# Quaternion

A *quaternion* is an operator that performs a rotation about the origin in 3D space. Conventionally, a quaternion $$\mathbf q$$ is written as

- $$\mathbf q = q_w + q_x \mathbf i + q_y \mathbf j + q_z \mathbf k$$ ,

where the "imaginary" units $$\mathbf i$$, $$\mathbf j$$, and $$\mathbf k$$ all square to $$-1$$ and multiply according to the rules

- $$\mathbf{ij} = -\mathbf{ji} = \mathbf k$$
- $$\mathbf{jk} = -\mathbf{kj} = \mathbf i$$
- $$\mathbf{ki} = -\mathbf{ik} = \mathbf j$$ .

A *unit quaternion* is one for which $$q_w^2 + q_x^2 + q_y^2 + q_z^2 = 1$$.

## Quaternions in 4D Rigid Geometric Algebra

Because quaternions keep the origin fixed, they are part of the group SO(3) where the special Euclidean group SE(3) and reciprocal special Euclidean group RSE(3) intersect. Consequently, the quaternions have two different representations in the four-dimensional rigid geometric algebra $$\mathcal G_{3,0,1}$$.

### Quaternions as Motors

First, the quaternions are exactly the subset of motors that perform pure rotations about the origin without any translation. In this case, the units $$\mathbf i$$, $$\mathbf j$$, and $$\mathbf k$$ are identified as

- $$\mathbf i = \mathbf e_{41}$$
- $$\mathbf j = \mathbf e_{42}$$
- $$\mathbf k = \mathbf e_{43}$$ .

A quaternion can then be written as

- $$\mathbf q = q_x \mathbf e_{41} + q_y \mathbf e_{42} + q_z \mathbf e_{43} + q_w {\large\unicode{x1D7D9}}$$ ,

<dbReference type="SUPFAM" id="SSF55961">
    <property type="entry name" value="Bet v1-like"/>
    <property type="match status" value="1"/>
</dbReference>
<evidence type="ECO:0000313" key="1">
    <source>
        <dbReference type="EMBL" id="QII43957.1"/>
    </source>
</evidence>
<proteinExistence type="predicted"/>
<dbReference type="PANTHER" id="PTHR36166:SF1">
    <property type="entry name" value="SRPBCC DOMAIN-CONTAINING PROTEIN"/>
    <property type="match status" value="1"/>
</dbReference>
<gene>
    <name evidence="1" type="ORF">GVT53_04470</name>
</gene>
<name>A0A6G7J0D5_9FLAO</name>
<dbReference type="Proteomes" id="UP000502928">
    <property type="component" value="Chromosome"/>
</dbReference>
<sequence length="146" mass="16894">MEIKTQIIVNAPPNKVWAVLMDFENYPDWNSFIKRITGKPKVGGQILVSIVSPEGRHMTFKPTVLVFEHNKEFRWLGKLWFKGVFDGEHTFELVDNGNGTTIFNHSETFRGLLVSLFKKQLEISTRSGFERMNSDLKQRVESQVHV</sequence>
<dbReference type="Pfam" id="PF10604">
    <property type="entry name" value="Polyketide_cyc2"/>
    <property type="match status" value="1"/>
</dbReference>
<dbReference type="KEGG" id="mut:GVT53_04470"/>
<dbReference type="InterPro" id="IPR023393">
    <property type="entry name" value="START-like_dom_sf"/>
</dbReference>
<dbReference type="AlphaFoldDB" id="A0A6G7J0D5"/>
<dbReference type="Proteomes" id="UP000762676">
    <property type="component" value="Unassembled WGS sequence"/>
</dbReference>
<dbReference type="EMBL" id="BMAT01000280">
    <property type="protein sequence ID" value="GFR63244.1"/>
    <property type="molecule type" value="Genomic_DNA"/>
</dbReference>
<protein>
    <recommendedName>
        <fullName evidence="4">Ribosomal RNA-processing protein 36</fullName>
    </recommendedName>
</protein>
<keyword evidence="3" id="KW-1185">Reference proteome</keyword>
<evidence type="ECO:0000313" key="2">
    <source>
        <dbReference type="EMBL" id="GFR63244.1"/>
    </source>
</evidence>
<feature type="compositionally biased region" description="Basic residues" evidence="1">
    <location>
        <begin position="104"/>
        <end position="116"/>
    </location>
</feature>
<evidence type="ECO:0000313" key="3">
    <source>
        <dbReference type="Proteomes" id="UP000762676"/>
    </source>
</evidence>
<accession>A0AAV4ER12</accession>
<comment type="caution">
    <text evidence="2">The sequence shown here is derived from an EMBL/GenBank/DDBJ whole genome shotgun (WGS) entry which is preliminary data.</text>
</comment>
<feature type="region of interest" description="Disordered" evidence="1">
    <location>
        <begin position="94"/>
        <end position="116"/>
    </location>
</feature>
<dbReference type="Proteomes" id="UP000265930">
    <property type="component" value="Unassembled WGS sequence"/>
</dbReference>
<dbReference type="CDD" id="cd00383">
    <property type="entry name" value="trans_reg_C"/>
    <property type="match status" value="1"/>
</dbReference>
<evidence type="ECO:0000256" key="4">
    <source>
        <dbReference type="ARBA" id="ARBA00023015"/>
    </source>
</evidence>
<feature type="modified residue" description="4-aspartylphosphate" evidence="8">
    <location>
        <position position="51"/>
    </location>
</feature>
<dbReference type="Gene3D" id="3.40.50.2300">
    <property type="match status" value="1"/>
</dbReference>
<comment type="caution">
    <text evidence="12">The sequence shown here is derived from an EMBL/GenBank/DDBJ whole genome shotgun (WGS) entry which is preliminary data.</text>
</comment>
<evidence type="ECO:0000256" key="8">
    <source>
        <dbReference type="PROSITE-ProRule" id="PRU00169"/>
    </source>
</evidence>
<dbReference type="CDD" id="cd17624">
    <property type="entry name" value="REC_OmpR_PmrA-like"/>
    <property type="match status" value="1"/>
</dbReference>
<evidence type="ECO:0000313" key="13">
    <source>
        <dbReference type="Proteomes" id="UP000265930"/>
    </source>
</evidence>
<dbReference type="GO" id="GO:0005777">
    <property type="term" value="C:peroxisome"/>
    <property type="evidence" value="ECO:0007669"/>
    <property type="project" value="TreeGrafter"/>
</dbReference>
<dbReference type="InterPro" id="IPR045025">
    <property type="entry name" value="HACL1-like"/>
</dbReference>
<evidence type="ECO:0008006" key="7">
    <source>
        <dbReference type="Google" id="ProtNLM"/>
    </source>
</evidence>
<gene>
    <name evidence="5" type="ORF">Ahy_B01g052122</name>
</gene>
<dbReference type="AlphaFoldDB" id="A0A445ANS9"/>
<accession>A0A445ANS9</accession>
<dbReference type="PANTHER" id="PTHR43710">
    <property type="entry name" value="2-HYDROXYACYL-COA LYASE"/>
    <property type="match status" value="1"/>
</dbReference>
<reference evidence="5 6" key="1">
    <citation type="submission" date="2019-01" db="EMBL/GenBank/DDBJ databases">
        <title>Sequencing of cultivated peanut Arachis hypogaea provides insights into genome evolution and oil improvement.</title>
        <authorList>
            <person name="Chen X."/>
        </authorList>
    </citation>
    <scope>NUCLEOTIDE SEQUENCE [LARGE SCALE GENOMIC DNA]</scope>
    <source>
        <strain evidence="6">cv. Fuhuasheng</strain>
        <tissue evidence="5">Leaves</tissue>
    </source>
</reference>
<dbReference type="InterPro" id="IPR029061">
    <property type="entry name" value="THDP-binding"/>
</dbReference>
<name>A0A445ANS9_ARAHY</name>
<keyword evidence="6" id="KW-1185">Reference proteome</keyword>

and any object $$\mathbf x$$ (such as a point, line, or plane) is rotated about the origin through the sandwich product

- $$\mathbf x' = \mathbf q \mathbin{\unicode{x27C7}} \mathbf x \mathbin{\unicode{x27C7}} \mathbf{\underset{\Large\unicode{x7E}}{q}}$$ ,

using the geometric antiproduct.

A unit quaternion can also be written as

- $$\mathbf q = \mathbf a \sin\phi + {\large\unicode{x1D7D9}}\cos\phi$$ ,

where $$\mathbf a = a_x \mathbf e_{41} + a_y \mathbf e_{42} + a_z \mathbf e_{43}$$ is a unit bivector representing the axis of rotation, and $$\phi$$ is half the angle of rotation.

### Quaternions as Dual Motors

Second, the quaternions are exactly the subset of dual motors for which the directrix lies in the horizon. In this case, the units $$\mathbf i$$, $$\mathbf j$$, and $$\mathbf k$$ are identified as

- $$\mathbf i = -\mathbf e_{23}$$
- $$\mathbf j = -\mathbf e_{31}$$
- $$\mathbf k = -\mathbf e_{12}$$ .

A quaternion can then be written as

- $$\mathbf q = -q_x \mathbf e_{23} - q_y \mathbf e_{31} - q_z \mathbf e_{12} + q_w \mathbf 1$$ ,

and any object $$\mathbf x$$ (such as a point, line, or plane) is rotated about the origin through the sandwich product

- $$\mathbf x' = \mathbf q \mathbin{\unicode{x27D1}} \mathbf x \mathbin{\unicode{x27D1}} \mathbf{\tilde q}$$ ,

using the geometric product.

A unit quaternion can also be written as

- $$\mathbf q = -\mathbf a \sin\phi + \mathbf 1\cos\phi$$ ,

where $$\mathbf a = a_x \mathbf e_{23} + a_y \mathbf e_{31} + a_z \mathbf e_{12}$$ is a unit bivector representing the axis of rotation, and $$\phi$$ is half the angle of rotation.